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Insulation and Asbestos Exposure

Every building construction project across America always used insulation products. That included fixed structures like homes, schools, offices and factories as well as mobile vehicles such as cars, trucks, ships and aircraft. Insulation served two purposes. One was to keep heat in and the cold out. The second was insulating areas for acoustic control and fireproofing.

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Asbestos and Insulation

For most of the twentieth century, American builders relied on asbestos-containing materials (ACM) for all insulation requirements. This choice proved to be a mistake that turned deadly.

Asbestos was thermally inert meaning it doesn’t transfer heat or cold well. Asbestos was also fireproof, and these properties let asbestos serve both roles of heat and fire control. As well, asbestos was chemically stable and didn’t react when blended with other substances.

Asbestos wouldn’t conduct electricity making it ideal for insulating electric wires and cables. Then asbestos was non-corrosive, widely available and inexpensive.

It’s no wonder asbestos became a favorite building material. That was until the mid-1980s when the worst kept secret leaked out. For decades, asbestos manufacturers and suppliers were well aware of long-term health hazards resulting from asbestos exposure. Even government officials were warned about asbestos health risks but failed to act.

Insulation manufacturing was a massive industry with significant money at stake. So, unscrupulous asbestos product makers refused to disclose the deadly effects airborne asbestos fibers caused.

Many people in the asbestos supply and end-user chain also knew how workers like insulation installers faced health risks from asbestos exposure. All were complicit in conspiring to endanger lives of those working with asbestos insulation products and other ACM.

Insulation Products Containing Asbestos Materials

From the early 1900s until the 1980s, asbestos products comprised almost all insulation products used in the United States. Then the Environmental Protection Agency (EPA) and the Occupational Safety and Health Administration (OSHA) banned asbestos in insulation products.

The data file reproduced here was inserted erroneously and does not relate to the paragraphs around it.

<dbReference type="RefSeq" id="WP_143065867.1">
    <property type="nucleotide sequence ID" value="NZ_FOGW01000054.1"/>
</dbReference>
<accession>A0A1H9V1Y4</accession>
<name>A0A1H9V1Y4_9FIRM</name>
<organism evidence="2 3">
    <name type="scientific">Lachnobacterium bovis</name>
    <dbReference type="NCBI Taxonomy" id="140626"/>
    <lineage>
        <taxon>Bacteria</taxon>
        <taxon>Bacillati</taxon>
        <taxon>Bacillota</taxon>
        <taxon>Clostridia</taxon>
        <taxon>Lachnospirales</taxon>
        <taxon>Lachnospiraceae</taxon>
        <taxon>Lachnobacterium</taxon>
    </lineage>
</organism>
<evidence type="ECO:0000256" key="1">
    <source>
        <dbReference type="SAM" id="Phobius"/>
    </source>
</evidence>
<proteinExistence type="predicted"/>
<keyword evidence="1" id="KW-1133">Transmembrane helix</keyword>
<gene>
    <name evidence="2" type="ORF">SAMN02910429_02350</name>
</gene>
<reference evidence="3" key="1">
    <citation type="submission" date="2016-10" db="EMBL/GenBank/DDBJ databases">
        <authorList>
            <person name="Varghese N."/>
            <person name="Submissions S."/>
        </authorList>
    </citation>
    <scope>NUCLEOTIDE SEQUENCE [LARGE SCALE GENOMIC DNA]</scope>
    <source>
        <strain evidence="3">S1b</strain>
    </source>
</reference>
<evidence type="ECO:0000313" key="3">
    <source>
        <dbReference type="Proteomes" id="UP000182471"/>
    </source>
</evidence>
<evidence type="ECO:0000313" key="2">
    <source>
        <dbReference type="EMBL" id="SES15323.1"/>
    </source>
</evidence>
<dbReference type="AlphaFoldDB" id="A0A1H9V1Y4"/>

There were four main types or applications of ACM insulation. They included:

  • Loose-fill asbestos insulation: These were the most commonly used ACM insulation products. Loose-fill materials regulated temperatures, keeping things warming in the winter and cooler in the summer. Loose fill was the choice for building floors, walls, and attics. Thirty million American homes built before the 1980s contain asbestos insulation.
  • Rigid block insulation: These ACM insulation products were purchased in bulk stock then cut and fit in place. Rigid asbestos insulation created foundation walls and steel structures. Block ACM was popular in shipbuilding as it served for heat, fire and acoustic control.
  • Insulation wrappings: Thousands of miles of American pipes remain wrapped in insulation made from asbestos. Pipe wrappings were in every ship built in the U.S. as well as factories, power plants and oil refineries. Pipe wrap insulation was flexible and often came as air-cell asbestos material covered in asbestos paper
  • Spray-on insulation: Asbestos materials blended well with other chemical products. Asbestos was mixed with bonding agents and sprayed onto surfaces under high pressure. This technique was ideal for irregular surfaces like steel beams and ship hulls. Most spray-on asbestos insulation contained 80 to 85 percent asbestos fibers.

Asbestos Insulation Products and Mesothelioma

Mesothelioma is a deadly form of cancer that starts in the lining of the lungs or other organs. The cause of these tumors is long-term asbestos exposure.

Any time asbestos insulation products were disturbed, they shed microscopic fibers filling the air. Workers who inhaled asbestos fibers had these tiny shards embed in their lung lining which is called the mesothelium.

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Every worker who manufactured, installed or maintained insulation products containing asbestos materials experienced high health risks for inhaling airborne asbestos particles. Once ACM insulation was in place, covered up and left alone, it was relatively harmless. Handling or later disturbing asbestos insulation presented the health danger and the chance of developing mesothelioma.

Asbestos fibers permanently attached to their mesothelium and created scar tissue. There was a 10 to 50 year latency period, but eventually, the mass turns to tumors and the fatal disease called mesothelioma.

Compensation for Mesothelioma Victims

Later-stage, aggressive mesothelioma is not treatable. The only just recourse is compensating mesothelioma victims by taking legal action against negligent asbestos insulation material suppliers.

Mesothelioma victims may be able to collect compensation for medical expenses, income loss, and punitive damages. Families can apply on behalf of mesothelioma victims or file an asbestos lawsuit for wrongful death claims.

To receive a free case review, reach out to the Mesothelioma Justice Network by filling out our simple form today.

Mesothelioma Support Team
Stephanie KiddWritten by:

Editor-in-Chief

Stephanie Kidd grew up in a family of civil servants, blue-collar workers, and medical caregivers. Upon graduating Summa Cum Laude from Stetson University, she began her career specializing in worker safety regulations and communications. Now, a proud member of the American Medical Writers Association (AMWA) and Editor-in-Chief of the Mesothelioma Justice Network, Stephanie serves as a voice for mesothelioma victims and their families.

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